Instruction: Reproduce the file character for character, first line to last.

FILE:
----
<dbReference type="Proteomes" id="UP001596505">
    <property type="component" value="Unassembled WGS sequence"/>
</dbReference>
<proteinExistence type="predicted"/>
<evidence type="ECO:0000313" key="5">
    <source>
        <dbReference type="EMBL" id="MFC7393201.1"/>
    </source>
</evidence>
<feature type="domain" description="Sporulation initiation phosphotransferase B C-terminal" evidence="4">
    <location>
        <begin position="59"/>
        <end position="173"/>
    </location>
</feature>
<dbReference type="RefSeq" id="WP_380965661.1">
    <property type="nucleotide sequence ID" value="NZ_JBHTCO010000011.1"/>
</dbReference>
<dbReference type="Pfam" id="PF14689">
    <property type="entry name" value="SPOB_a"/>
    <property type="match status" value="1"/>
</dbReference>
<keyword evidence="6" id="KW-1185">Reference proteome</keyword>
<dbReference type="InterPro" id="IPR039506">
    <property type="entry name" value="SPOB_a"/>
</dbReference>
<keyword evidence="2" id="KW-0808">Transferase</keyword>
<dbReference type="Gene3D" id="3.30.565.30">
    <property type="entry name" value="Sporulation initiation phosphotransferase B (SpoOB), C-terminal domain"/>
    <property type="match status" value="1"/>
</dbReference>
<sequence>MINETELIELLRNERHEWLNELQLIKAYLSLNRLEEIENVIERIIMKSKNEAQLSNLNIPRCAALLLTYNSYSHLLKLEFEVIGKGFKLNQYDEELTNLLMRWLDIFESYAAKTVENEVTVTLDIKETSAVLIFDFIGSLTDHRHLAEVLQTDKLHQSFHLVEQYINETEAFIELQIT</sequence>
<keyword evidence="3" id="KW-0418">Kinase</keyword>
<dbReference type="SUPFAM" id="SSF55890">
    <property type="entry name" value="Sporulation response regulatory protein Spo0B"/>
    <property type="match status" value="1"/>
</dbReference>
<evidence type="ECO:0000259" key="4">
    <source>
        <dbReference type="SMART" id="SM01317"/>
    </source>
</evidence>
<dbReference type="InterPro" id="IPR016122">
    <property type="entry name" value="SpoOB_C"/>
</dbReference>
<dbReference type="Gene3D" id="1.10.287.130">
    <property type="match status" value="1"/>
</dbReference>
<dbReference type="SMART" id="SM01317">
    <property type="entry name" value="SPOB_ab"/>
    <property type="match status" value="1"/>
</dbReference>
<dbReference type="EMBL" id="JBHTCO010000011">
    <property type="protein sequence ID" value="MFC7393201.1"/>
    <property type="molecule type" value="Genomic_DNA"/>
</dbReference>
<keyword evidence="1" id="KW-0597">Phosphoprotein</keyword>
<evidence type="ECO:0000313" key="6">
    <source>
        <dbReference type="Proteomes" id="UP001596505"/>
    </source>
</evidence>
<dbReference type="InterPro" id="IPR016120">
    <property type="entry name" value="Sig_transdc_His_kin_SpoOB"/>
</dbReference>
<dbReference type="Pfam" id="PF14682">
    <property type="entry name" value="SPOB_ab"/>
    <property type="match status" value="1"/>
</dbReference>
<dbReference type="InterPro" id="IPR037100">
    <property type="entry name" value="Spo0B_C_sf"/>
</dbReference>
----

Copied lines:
<dbReference type="Proteomes" id="UP001596505">
    <property type="component" value="Unassembled WGS sequence"/>
</dbReference>
<proteinExistence type="predicted"/>
<evidence type="ECO:0000313" key="5">
    <source>
        <dbReference type="EMBL" id="MFC7393201.1"/>
    </source>
</evidence>
<feature type="domain" description="Sporulation initiation phosphotransferase B C-terminal" evidence="4">
    <location>
        <begin position="59"/>
        <end position="173"/>
    </location>
</feature>
<dbReference type="RefSeq" id="WP_380965661.1">
    <property type="nucleotide sequence ID" value="NZ_JBHTCO010000011.1"/>
</dbReference>
<dbReference type="Pfam" id="PF14689">
    <property type="entry name" value="SPOB_a"/>
    <property type="match status" value="1"/>
</dbReference>
<keyword evidence="6" id="KW-1185">Reference proteome</keyword>
<dbReference type="InterPro" id="IPR039506">
    <property type="entry name" value="SPOB_a"/>
</dbReference>
<keyword evidence="2" id="KW-0808">Transferase</keyword>
<dbReference type="Gene3D" id="3.30.565.30">
    <property type="entry name" value="Sporulation initiation phosphotransferase B (SpoOB), C-terminal domain"/>
    <property type="match status" value="1"/>
</dbReference>
<sequence>MINETELIELLRNERHEWLNELQLIKAYLSLNRLEEIENVIERIIMKSKNEAQLSNLNIPRCAALLLTYNSYSHLLKLEFEVIGKGFKLNQYDEELTNLLMRWLDIFESYAAKTVENEVTVTLDIKETSAVLIFDFIGSLTDHRHLAEVLQTDKLHQSFHLVEQYINETEAFIELQIT</sequence>
<keyword evidence="3" id="KW-0418">Kinase</keyword>
<dbReference type="SUPFAM" id="SSF55890">
    <property type="entry name" value="Sporulation response regulatory protein Spo0B"/>
    <property type="match status" value="1"/>
</dbReference>
<evidence type="ECO:0000259" key="4">
    <source>
        <dbReference type="SMART" id="SM01317"/>
    </source>
</evidence>
<dbReference type="InterPro" id="IPR016122">
    <property type="entry name" value="SpoOB_C"/>
</dbReference>
<dbReference type="Gene3D" id="1.10.287.130">
    <property type="match status" value="1"/>
</dbReference>
<dbReference type="SMART" id="SM01317">
    <property type="entry name" value="SPOB_ab"/>
    <property type="match status" value="1"/>
</dbReference>
<dbReference type="EMBL" id="JBHTCO010000011">
    <property type="protein sequence ID" value="MFC7393201.1"/>
    <property type="molecule type" value="Genomic_DNA"/>
</dbReference>
<keyword evidence="1" id="KW-0597">Phosphoprotein</keyword>
<evidence type="ECO:0000313" key="6">
    <source>
        <dbReference type="Proteomes" id="UP001596505"/>
    </source>
</evidence>
<dbReference type="InterPro" id="IPR016120">
    <property type="entry name" value="Sig_transdc_His_kin_SpoOB"/>
</dbReference>
<dbReference type="Pfam" id="PF14682">
    <property type="entry name" value="SPOB_ab"/>
    <property type="match status" value="1"/>
</dbReference>
<dbReference type="InterPro" id="IPR037100">
    <property type="entry name" value="Spo0B_C_sf"/>
</dbReference>